Steve Kaplan has been one of the industry’s most sought-after experts on comedy writing, consulting for companies such as HBO, DreamWorks Animation, Disney, Aardman Animation and others. In addition to having taught at UCLA, NYU, Yale and other top universities, he created the HBO Workspace, the HBO New Writers Program and was co-founder and Artistic Director of Manhattan’s Punch Line Theatre.
Follow Steve @skcomedy and be sure to catch him as one of the featured panelists at our upcoming event: Professionally Funny: Comedy Screenwriting with The Scriptwriters Network May 28th at the Los Angeles Film School.
1. HOW DID YOU GET STARTED IN YOUR CAREER AND HOW DID YOU BECOME A COMEDY WRITING CONSULTANT?
I actually started in the theater–I co-founded a theater in New York called Manhattan Punch Line. It was a theater completely devoted to comedy–we did plays, presented stand-ups, improv groups, sketch groups. As part of the theater, I taught improv classes to actors, which later evolved into teaching comic acting classes, then comedy writing classes. When I came to LA,I started teaching seminars in comedy writing, and writers and producers started asking me to give notes on their scripts. And who am I to say no?
2. WHAT DOES IT TAKE TO WRITE FUNNY?
Dorothy Parker once put it as “a sharp eye, and a wild mind.” I’d add the perception to see the absurdities of the world we live in, the courage to include yourself as part of that absurd world, and the ability to share that truth with others. And the occasional dick joke.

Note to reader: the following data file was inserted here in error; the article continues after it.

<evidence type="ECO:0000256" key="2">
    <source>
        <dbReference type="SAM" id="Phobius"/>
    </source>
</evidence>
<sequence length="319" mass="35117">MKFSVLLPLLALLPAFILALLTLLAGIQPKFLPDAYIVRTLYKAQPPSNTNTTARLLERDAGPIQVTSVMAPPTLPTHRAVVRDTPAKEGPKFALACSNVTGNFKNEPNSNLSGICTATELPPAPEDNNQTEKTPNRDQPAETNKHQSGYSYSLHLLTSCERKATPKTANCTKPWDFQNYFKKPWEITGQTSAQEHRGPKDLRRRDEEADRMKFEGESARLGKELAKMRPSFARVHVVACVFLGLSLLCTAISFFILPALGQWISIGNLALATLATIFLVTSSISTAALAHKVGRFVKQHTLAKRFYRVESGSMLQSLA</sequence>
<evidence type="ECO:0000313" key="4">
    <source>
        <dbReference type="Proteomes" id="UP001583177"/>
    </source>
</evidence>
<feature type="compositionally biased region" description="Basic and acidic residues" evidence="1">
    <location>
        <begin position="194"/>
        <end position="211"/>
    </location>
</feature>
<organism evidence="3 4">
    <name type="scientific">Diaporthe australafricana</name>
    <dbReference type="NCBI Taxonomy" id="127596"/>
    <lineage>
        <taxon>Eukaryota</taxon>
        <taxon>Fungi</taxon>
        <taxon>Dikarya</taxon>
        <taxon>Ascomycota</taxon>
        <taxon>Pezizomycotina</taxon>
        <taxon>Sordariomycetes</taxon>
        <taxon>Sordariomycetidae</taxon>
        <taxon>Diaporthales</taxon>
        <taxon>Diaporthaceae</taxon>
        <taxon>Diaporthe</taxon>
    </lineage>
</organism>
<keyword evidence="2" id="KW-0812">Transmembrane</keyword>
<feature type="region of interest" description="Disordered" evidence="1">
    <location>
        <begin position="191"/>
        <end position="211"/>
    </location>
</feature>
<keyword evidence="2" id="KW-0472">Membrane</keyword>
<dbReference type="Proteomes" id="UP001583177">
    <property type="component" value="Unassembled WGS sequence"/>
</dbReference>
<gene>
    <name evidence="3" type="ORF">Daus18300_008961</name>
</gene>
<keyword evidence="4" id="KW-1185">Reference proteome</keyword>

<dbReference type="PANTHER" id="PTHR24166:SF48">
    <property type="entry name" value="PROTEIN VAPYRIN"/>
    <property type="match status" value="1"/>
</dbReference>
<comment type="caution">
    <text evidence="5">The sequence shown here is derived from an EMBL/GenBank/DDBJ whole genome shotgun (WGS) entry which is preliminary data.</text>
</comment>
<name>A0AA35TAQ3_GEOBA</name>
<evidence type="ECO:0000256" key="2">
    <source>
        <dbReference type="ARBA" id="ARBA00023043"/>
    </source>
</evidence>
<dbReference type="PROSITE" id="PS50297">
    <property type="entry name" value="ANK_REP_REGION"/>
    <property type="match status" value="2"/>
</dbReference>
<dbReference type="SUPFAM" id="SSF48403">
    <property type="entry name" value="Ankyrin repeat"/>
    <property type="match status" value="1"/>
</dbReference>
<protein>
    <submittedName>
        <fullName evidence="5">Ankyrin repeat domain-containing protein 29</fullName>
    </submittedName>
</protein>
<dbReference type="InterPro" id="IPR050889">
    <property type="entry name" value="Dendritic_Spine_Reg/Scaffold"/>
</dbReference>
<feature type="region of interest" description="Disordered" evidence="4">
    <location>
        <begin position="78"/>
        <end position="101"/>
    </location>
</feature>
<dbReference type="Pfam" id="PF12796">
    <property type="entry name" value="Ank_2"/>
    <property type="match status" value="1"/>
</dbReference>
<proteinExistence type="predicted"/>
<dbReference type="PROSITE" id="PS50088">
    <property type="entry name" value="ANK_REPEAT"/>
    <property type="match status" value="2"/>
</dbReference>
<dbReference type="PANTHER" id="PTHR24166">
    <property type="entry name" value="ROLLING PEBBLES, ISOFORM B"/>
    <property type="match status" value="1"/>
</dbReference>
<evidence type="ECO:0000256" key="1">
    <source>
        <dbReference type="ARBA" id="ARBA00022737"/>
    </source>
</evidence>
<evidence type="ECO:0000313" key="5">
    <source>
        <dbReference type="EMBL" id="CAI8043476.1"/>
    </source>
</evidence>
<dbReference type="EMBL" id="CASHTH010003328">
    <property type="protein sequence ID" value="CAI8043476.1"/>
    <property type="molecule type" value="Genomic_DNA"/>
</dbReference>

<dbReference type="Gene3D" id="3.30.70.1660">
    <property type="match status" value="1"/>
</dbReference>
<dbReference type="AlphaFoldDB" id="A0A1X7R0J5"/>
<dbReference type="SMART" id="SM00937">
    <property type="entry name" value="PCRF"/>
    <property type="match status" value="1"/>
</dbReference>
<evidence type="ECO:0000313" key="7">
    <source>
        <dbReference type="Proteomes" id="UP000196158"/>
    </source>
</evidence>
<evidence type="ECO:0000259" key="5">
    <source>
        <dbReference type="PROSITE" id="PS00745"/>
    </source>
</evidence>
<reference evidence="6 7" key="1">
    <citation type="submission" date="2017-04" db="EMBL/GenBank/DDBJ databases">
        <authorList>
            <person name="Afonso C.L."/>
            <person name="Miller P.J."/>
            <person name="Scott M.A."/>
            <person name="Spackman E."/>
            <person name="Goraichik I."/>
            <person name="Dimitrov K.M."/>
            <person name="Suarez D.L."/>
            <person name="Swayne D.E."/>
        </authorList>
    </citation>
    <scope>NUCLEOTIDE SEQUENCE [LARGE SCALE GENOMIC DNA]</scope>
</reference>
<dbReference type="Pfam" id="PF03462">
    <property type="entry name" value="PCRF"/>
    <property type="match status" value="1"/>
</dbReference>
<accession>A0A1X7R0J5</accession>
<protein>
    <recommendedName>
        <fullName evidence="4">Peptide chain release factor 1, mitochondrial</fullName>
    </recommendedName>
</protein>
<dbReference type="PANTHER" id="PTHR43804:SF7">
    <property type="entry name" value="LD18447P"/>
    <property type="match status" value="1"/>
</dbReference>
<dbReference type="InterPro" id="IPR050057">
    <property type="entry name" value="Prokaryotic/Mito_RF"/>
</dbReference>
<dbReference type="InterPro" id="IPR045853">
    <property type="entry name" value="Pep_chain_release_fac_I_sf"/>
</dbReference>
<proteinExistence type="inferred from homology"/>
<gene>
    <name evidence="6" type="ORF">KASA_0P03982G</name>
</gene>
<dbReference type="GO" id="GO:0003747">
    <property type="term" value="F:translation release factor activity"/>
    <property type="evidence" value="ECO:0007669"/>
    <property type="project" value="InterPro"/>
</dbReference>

3. BECAUSE COMEDY IS SUCH A SUBJECTIVE GENRE, HOW DOES A COMEDY SCREENWRITER FIND LIKE-MINDED PRODUCERS?
There are two ways: First, make it easy to find you. Nia Vardalos didn’t just sit down and write the screenplay to My Big Fat Greek Wedding and then wait for producers to call–she staged it as a one-person show and ran it until Rita Wilson and Playtone picked it up. Submit it to The Big Break Contest, or Sundance. Or, and this is the second way, stop waiting to meet a producer, and produce it yourself. And then submit it to Sundance.
4. HOW HAS COMEDY CHANGED OVER THE PAST COUPLE DECADES?
Well, things that were once taboo are no longer taboo. But that’s a two-edged sword, because you can’t just rely on shock or gross-out humor to get a laugh. But since comedy is the art of telling the truth about human beings, and since human beings haven’t really changed that much in the past 3,000 years, comedy hasn’t really changed that much either, except for delivery platforms. Pretty soon, we’ll all have an app for jokes inserted directly into our cerebral cortex.
5. WHAT ADVICE DO YOU HAVE FOR EMERGING SCREENWRITERS BREAKING INTO THE INDUSTRY NOW?
Watch films. Read screenplays. Take an improv class. Get into a writing group. And steal, steal, steal–but please, always call it “homage.”
Watch a full interview with Steve from the good people at Film Courage: